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Why requests to redeem units in collective investment undertakings “at a known price” have no merit

Published on September 11, 2017

I occasionally receive requests for mediation which, because of account agreement regulations or market rules, have no merit from the outset. In other words, they clearly reflect a lack of knowledge of the current regulations applied by market professionals. There is therefore no need to ask these professionals to provide any explanations.

When faced with such a request, I do my best to educate. Rather than simply reiterating regulations, I seek to clarify them or explain why there was no deficiency, as with this month’s case.

The facts

Ms P. held 100 units of a collective investment undertaking (CIU) and, on 29 January 2016, requested redemption of her entire investment. As the units were valued on a six-month basis, her request was executed based on the net asset value (1) on 30 June 2016, corresponding to EUR 106.77. Ms P. therefore received a payment, net of social charges, of EUR 10,649 on 5 September 2016.

Nevertheless, in an email dated 1 March 2016, i.e. after her redemption request, the CIU’s management company sent Ms P. an activity report which showed that her units were valued at EUR 11,359.

Ms P. sought my assistance to obtain an additional payment from the management company of EUR 709.44, reflecting the difference between the two amounts.

The analysis

First, it should be noted that the net asset value of a CIU reflects the value of the assets held in its portfolio. The unit’s subscription and redemption price is based on this value.

In this instance, Ms P. believed that her units should be redeemed based only on the known price indicated in the activity report she had received. However, as soon as I began to review the case, it immediately became clear that the CIU’s management company had executed Ms P.’s redemption request in accordance with the prospectus, which states that the redemption price would be equal to the first net asset value calculated for the unit after a request is received.

In general, forward pricing is used for net asset values. This means that when investors subscribe and/or redeem their units:

- they must comply with the times and/or day provided for in the fund’s prospectus for order subscriptions and/or redemptions;

- the order will be executed, once the orders have been centralised, at the next net asset value, calculated after this centralisation cut-off time. They therefore do not know, when they make their subscription and/or redemption request, what the purchase and/or sale price will be.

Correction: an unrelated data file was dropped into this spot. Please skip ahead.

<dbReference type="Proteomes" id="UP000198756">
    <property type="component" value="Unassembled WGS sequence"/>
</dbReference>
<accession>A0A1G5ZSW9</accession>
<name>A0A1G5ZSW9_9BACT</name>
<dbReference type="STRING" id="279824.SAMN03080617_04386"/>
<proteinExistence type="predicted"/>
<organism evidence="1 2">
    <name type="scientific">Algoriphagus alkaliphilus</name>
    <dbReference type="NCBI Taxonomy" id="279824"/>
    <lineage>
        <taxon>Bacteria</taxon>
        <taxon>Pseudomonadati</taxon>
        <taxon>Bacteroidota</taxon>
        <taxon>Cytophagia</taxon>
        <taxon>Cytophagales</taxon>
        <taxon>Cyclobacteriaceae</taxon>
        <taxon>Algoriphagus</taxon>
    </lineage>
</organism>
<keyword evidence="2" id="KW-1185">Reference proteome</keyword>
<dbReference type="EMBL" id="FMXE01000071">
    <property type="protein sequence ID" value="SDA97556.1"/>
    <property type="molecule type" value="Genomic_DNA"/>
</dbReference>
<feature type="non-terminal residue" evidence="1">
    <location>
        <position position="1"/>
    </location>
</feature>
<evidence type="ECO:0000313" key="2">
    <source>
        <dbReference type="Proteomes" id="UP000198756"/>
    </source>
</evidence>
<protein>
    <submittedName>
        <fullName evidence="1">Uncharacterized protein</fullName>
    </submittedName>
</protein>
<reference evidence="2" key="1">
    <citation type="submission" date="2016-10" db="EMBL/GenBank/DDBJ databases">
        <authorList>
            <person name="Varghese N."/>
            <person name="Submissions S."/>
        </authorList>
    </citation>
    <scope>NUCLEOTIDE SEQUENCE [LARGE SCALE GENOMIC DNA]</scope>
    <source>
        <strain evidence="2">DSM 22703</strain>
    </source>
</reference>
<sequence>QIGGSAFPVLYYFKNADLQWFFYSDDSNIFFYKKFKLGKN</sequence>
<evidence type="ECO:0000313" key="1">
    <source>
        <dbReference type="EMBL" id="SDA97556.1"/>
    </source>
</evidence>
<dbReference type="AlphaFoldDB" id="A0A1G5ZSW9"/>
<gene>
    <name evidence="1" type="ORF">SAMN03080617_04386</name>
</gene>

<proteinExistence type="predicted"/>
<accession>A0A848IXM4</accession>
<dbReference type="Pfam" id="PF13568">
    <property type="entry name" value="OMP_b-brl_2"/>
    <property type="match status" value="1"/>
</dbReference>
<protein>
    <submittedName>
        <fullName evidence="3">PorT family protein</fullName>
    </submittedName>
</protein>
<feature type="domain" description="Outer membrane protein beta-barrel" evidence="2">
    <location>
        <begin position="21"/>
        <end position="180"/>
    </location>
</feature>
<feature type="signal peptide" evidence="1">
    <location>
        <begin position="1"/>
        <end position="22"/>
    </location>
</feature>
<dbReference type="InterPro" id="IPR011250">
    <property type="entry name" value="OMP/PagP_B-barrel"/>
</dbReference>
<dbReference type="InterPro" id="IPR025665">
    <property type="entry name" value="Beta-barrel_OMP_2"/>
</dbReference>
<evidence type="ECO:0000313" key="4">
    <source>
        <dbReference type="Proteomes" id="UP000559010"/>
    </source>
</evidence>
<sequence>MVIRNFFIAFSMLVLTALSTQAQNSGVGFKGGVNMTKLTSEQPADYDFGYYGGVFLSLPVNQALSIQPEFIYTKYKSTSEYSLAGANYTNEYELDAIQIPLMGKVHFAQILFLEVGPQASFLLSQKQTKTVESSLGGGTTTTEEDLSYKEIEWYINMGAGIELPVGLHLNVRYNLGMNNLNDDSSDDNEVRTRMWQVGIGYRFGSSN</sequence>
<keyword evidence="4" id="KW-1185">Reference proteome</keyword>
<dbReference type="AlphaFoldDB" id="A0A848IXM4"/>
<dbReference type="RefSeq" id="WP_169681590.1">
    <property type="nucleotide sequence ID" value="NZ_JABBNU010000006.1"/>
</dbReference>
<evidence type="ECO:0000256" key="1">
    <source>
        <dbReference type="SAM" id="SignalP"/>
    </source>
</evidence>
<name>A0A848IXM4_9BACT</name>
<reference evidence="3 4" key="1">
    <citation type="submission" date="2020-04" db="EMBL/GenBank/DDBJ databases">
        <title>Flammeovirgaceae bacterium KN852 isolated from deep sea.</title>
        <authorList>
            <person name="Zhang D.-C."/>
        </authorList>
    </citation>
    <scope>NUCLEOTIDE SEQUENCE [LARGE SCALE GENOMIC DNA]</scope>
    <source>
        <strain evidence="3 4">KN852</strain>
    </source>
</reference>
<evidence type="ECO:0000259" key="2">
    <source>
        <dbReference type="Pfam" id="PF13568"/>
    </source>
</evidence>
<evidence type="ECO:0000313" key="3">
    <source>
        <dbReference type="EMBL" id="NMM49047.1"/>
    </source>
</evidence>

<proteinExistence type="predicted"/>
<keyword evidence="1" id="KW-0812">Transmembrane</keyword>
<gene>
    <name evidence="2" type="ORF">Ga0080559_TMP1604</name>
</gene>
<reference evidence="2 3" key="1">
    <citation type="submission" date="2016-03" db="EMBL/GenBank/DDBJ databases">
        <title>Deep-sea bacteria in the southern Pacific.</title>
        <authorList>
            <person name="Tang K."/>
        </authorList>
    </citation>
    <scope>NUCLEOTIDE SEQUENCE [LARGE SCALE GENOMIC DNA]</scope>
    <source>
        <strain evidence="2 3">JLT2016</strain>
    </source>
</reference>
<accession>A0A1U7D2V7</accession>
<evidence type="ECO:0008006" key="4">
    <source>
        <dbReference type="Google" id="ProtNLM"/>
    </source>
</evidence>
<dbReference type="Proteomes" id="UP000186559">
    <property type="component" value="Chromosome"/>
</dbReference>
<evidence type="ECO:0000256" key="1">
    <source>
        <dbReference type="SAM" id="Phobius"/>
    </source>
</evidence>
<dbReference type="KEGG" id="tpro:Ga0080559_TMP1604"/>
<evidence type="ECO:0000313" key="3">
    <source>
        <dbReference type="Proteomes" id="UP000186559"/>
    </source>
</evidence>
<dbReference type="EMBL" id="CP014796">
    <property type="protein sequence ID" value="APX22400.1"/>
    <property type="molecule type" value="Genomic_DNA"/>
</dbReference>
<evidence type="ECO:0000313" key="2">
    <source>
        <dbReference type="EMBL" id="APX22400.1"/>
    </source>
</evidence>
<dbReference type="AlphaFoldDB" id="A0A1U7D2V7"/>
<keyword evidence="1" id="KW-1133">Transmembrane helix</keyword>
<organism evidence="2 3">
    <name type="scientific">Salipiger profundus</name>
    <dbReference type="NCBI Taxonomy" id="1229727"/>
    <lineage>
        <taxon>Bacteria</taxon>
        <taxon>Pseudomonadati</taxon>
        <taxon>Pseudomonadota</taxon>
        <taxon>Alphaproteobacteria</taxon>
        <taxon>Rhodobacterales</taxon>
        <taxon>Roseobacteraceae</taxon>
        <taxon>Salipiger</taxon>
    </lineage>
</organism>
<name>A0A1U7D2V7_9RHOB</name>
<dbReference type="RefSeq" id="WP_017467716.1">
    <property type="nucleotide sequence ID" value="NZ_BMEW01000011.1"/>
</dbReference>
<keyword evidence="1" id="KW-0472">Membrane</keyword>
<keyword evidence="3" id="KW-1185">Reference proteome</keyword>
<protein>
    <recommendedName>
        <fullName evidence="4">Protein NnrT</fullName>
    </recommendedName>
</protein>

The economic rationale for the rule requiring the use of forward pricing to redeem units is simply that the management company must sell some of the CIU’s assets in order to pay back the value of the units, which is why the previously known price is provided for informational purposes only.

As Ms P. requested the redemption of all of her units on 29 January 2016, i.e. after 30 December 2015, the date of the previous net asset value calculation, the request was honoured, in accordance with the prospectus, on the basis of the net asset value on 30 June 2016, corresponding to EUR 106.77 per unit.

The known net asset value was therefore provided for informational purposes only and could under no circumstances be the net asset value used to execute Ms P.’s request on 30 June 2016.

The recommendation 

Investors are not always able to view their disputes objectively. My role is therefore to clarify these tricky points and to explain, in an educational way, why I did not contact their financial intermediary.

In light of all the information I received about the case, it was clear to me that Ms P.’s redemption request was handled in accordance with the CIU’s prospectus.

I therefore explained to Ms P. that, as forward pricing was used for the net asset value of her CIU units, her redemption order had been executed based on the subsequent net asset value and not on the net asset value calculated prior to her order, and that it could not have been executed in any other way.

The lesson to be learned

Subscribers of units must consult the prospectus for the CIUs that they hold, as it always sets out the subscription and redemption conditions.

For retail CIUs, as the net asset value is calculated at least once a month, or even daily, investors should also be attentive to centralisation cut-off times (see the Ombudsman online diary for 2 February 2016 “Avoiding confusion over UCITS orders centralisation cut-off times”).

 

(1) Net asset value, i.e. the price at which a CIU unit is bought or sold, is obtained by dividing the aggregate value of the net assets by the number of units.

 

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